Perhaps above all, though, the Barbary Wars gave Americans an inkling of the fact that they were, and always would be, bound up with global affairs. Providence might have seemed to grant them a haven guarded by two oceans, but if they wanted to be anything more than the Chile of North America—a long littoral ribbon caught between the mountains and the sea—they would have to prepare for a maritime struggle as well as a campaign to redeem the unexplored landmass to their west. The U.S. Navy’s Mediterranean squadron has, in one form or another, been on patrol ever since.And then, finally, there is principle. It would be simplistic to say that something innate in America made it incompatible with slavery and tyranny. But would it be too much to claim that many Americans saw a radical incompatibility between the Barbary system and their own? And is it not pleasant when the interests of free trade and human emancipation can coincide?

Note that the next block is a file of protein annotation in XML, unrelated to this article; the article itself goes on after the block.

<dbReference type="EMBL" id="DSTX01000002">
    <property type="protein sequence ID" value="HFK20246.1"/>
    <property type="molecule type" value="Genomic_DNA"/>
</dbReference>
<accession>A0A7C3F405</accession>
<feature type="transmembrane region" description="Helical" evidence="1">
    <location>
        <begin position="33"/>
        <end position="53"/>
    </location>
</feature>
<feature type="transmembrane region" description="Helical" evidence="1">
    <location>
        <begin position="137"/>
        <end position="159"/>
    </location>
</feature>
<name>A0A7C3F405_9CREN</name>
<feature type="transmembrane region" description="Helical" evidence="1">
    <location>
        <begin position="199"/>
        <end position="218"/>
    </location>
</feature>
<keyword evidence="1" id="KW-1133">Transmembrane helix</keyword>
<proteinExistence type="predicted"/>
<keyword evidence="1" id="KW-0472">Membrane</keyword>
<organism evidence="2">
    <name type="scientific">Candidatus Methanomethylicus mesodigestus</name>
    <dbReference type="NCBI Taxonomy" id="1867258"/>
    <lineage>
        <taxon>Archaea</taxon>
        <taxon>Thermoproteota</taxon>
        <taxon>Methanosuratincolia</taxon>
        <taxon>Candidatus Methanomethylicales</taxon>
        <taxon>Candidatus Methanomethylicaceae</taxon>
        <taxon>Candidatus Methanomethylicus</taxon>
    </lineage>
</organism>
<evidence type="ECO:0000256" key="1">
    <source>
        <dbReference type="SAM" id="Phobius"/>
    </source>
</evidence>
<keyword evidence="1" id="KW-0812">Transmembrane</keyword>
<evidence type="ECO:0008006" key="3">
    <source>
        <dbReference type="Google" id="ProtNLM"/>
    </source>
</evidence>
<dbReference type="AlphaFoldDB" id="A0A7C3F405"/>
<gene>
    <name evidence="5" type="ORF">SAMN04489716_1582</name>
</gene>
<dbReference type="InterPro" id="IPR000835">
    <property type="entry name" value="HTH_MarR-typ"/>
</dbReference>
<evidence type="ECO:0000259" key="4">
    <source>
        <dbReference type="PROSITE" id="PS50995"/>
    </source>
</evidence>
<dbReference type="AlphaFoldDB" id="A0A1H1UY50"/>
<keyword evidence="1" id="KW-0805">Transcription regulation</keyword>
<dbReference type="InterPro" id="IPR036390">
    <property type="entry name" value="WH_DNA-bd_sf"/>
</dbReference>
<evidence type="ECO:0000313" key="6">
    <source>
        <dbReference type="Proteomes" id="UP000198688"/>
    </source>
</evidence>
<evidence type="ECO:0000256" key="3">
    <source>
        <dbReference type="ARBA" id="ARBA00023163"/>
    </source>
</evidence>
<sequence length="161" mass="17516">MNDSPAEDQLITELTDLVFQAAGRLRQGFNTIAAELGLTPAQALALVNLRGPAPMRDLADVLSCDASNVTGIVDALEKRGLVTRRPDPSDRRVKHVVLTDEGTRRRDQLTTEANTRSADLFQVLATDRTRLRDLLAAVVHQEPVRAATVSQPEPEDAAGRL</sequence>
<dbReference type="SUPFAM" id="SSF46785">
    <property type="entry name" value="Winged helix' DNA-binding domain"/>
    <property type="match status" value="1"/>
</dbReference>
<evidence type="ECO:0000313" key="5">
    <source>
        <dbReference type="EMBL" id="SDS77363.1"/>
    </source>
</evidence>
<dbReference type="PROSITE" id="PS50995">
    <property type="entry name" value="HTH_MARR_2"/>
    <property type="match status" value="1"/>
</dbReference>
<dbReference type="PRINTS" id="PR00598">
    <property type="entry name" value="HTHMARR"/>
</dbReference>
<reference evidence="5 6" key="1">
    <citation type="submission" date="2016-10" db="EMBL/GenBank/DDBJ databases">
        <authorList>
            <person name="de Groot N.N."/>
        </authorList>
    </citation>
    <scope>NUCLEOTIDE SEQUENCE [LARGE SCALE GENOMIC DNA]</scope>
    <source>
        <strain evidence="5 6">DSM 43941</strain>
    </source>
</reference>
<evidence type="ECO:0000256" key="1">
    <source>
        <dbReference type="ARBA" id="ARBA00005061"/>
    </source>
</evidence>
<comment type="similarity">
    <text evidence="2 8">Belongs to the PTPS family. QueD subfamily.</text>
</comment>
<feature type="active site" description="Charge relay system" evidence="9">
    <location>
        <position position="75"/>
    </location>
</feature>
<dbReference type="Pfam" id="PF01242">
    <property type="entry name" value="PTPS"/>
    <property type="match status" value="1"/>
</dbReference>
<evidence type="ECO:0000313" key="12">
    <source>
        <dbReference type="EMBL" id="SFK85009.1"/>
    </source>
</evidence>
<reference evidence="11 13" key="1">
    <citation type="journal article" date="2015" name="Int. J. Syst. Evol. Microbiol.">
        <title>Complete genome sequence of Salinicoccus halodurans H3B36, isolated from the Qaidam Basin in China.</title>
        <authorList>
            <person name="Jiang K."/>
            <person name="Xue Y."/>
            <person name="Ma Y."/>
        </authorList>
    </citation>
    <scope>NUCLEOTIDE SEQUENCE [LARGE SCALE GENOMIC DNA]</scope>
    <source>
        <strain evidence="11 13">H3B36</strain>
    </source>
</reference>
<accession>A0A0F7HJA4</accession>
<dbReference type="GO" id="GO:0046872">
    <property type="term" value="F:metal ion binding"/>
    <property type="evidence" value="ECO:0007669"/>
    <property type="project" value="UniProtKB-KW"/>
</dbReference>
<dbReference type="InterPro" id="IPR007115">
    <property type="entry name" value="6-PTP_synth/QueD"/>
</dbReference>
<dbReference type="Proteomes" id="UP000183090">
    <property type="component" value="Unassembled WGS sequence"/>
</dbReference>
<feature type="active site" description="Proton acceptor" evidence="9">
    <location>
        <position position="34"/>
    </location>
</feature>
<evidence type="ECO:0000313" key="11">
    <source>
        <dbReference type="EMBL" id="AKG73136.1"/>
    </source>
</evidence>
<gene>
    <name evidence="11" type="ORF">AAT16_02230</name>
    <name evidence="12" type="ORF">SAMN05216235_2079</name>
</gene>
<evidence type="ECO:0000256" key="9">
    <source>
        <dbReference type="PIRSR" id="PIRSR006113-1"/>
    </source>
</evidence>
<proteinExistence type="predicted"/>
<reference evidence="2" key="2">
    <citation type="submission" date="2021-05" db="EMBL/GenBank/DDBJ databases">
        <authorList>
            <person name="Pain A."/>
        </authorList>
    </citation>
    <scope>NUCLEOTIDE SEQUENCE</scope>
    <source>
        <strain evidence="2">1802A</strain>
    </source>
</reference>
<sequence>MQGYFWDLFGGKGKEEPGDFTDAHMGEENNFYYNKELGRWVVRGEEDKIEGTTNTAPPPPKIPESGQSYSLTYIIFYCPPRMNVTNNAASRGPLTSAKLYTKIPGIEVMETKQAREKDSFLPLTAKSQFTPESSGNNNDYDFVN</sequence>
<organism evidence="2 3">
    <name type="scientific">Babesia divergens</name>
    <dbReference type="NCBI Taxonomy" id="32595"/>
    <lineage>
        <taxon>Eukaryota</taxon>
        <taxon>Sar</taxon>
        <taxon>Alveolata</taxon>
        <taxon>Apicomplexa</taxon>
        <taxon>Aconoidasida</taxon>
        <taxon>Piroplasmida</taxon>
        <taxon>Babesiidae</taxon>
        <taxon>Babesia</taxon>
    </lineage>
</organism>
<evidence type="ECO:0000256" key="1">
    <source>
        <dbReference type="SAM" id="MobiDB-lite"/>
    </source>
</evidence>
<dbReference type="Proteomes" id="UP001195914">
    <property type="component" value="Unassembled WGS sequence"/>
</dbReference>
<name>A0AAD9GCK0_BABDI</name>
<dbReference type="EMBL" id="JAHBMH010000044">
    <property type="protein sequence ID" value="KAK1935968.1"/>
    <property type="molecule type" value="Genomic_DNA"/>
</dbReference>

Thursday, April 26, 2007
Christopher Hitchens has written a good piece on Thomas Jefferson and the Barbary Pirates. I've spent some time on the Barbary Pirates myself and there are a few things in the Hitchen's piece with which I'd quibble, but not right now. Here's the important point: